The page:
In addition to money that comes from advertisers, Ryan has side gigs. If he looks familiar, it's because his face is on toys and clothing at many retailers, including Target, Kohl's and Walmart.
Ryan, his parents and his twin sisters also have the YouTube channel Ryan's Family Review, which has more than 3 million subscribers.
"It's so cool," Ryan, who serves as creative director, said of seeing his face in the aisles of Walmart, Forbes reported. These deals will likely add millions to his earnings next year.
Ryan and his parents started Ryan ToysReview in 2015 and have posted a new video nearly every day.
According to a 2016 profile by the Verge, Ryan's mom quit her job as a high school chemistry teacher to work on the YouTube channel full time. The Verge reported the channel catapulted in popularity about four months after it launched.
"Ryan was watching a lot of toy review channels — some of his favorites are EvanTubeHD and Hulyan Maya — because they used to make a lot of videos about Thomas The Tank Engine, and Ryan was super into Thomas," his mother, who doesn't give her name, explained in an interview with TubeFilter. "One day, he asked me, 'How come I'm not on YouTube when all the other kids are?' So we just decided — yeah, we can do that. Then, we took him to the store to get his very first toy — I think it was a Lego train set — and it all started from there."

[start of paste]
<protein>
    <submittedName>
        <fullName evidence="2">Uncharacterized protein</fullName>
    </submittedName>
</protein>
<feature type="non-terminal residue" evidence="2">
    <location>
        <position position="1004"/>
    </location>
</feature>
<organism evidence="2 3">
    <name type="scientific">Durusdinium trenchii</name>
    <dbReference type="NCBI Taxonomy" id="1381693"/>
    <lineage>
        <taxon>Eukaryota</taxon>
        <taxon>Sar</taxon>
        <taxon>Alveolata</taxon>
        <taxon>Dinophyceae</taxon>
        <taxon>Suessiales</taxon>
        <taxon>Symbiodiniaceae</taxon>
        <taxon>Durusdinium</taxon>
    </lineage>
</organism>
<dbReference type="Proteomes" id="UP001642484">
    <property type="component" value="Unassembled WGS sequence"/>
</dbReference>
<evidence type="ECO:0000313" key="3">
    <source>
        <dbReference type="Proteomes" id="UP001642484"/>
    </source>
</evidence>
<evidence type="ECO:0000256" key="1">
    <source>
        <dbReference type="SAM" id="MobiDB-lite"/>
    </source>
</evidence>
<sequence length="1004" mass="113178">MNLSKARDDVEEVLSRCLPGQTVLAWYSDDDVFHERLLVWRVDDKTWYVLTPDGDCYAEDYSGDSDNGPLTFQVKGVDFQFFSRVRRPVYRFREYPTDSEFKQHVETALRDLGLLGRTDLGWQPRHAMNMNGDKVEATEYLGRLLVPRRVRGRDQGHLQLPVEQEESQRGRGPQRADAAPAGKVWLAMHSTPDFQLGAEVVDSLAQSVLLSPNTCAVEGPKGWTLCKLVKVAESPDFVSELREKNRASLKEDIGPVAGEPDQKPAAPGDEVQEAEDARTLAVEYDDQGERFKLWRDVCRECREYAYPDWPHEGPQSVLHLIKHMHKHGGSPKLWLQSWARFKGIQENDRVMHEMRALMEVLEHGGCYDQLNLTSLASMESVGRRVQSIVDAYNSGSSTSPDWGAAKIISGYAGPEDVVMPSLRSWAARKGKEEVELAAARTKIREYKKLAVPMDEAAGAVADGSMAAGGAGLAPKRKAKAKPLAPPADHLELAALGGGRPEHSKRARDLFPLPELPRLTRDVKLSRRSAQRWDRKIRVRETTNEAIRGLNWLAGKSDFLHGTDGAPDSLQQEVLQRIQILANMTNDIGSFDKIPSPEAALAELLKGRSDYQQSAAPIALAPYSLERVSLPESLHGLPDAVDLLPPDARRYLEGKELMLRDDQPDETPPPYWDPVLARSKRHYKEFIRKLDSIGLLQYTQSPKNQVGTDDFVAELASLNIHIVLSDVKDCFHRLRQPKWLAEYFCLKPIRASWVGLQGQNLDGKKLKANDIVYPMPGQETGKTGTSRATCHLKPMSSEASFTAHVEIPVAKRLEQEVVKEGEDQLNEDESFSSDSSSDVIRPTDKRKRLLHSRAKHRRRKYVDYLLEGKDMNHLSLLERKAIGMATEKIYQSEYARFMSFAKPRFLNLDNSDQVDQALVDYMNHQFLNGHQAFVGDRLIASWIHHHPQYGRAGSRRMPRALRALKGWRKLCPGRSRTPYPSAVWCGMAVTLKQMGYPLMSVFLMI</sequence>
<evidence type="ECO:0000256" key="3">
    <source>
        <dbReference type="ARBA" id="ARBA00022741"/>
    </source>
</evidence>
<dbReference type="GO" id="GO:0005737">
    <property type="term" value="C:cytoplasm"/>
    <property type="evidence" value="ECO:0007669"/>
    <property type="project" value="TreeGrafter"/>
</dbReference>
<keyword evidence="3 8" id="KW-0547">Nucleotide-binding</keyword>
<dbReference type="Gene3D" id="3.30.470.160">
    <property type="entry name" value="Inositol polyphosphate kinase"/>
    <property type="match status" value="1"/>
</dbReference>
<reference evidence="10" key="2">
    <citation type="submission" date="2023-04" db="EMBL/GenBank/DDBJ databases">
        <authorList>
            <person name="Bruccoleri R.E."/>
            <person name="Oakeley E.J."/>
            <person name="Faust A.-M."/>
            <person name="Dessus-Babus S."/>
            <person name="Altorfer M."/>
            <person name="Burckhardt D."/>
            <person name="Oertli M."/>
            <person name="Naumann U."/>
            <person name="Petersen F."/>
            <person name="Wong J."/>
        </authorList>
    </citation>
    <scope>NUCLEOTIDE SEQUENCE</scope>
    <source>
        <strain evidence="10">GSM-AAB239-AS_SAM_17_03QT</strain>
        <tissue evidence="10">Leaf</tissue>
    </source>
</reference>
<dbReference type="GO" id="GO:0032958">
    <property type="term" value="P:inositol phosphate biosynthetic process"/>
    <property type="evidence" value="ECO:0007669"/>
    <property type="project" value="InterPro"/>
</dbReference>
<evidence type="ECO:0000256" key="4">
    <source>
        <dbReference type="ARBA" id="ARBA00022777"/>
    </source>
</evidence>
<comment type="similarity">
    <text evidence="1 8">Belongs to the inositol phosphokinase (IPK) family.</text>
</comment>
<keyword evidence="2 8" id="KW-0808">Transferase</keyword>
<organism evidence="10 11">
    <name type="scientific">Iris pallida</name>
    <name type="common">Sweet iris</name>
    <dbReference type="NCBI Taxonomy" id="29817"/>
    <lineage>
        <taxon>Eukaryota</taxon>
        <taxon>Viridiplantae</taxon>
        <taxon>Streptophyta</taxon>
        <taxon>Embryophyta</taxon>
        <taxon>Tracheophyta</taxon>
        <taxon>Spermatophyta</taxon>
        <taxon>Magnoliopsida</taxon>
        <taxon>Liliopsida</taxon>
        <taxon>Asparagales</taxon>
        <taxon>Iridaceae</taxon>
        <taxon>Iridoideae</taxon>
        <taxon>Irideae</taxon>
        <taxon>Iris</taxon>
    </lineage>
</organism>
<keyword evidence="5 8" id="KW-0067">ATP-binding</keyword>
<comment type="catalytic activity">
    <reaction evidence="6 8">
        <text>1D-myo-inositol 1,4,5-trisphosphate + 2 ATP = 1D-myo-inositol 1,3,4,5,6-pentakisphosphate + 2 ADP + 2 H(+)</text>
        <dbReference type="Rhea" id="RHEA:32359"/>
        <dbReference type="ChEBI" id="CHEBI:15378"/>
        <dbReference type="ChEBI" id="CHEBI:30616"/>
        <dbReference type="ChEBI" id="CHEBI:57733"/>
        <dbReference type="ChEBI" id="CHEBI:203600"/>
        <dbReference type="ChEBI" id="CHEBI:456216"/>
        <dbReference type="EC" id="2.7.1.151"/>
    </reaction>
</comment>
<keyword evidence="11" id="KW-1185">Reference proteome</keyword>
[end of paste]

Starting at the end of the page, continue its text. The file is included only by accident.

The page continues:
To rank the YouTube stars, Forbes estimated earnings from June 1, 2017, through June 1, 2018. Figures are pretax; fees for agents, managers and lawyers are not deducted. Earnings estimates are based on data from Captiv8, SocialBlade and Pollstar, as well as interviews with industry insiders.
Ryan beat out YouTube bad boy Jake Paul, who came in at No. 2 with $21.5 million, and Dude Perfect, No. 3 with $20 million. Rounding out the list were from No. 4 to No. 10: DanTDM, $18.5 million; Jeffree Star, $18 million; Markiplier, $17.5 million; Vanoss Gaming, $17 million; Jackscepticeye, $16 million; PewDiePie, $15.5 million; and Logan Paul, $14.5 million.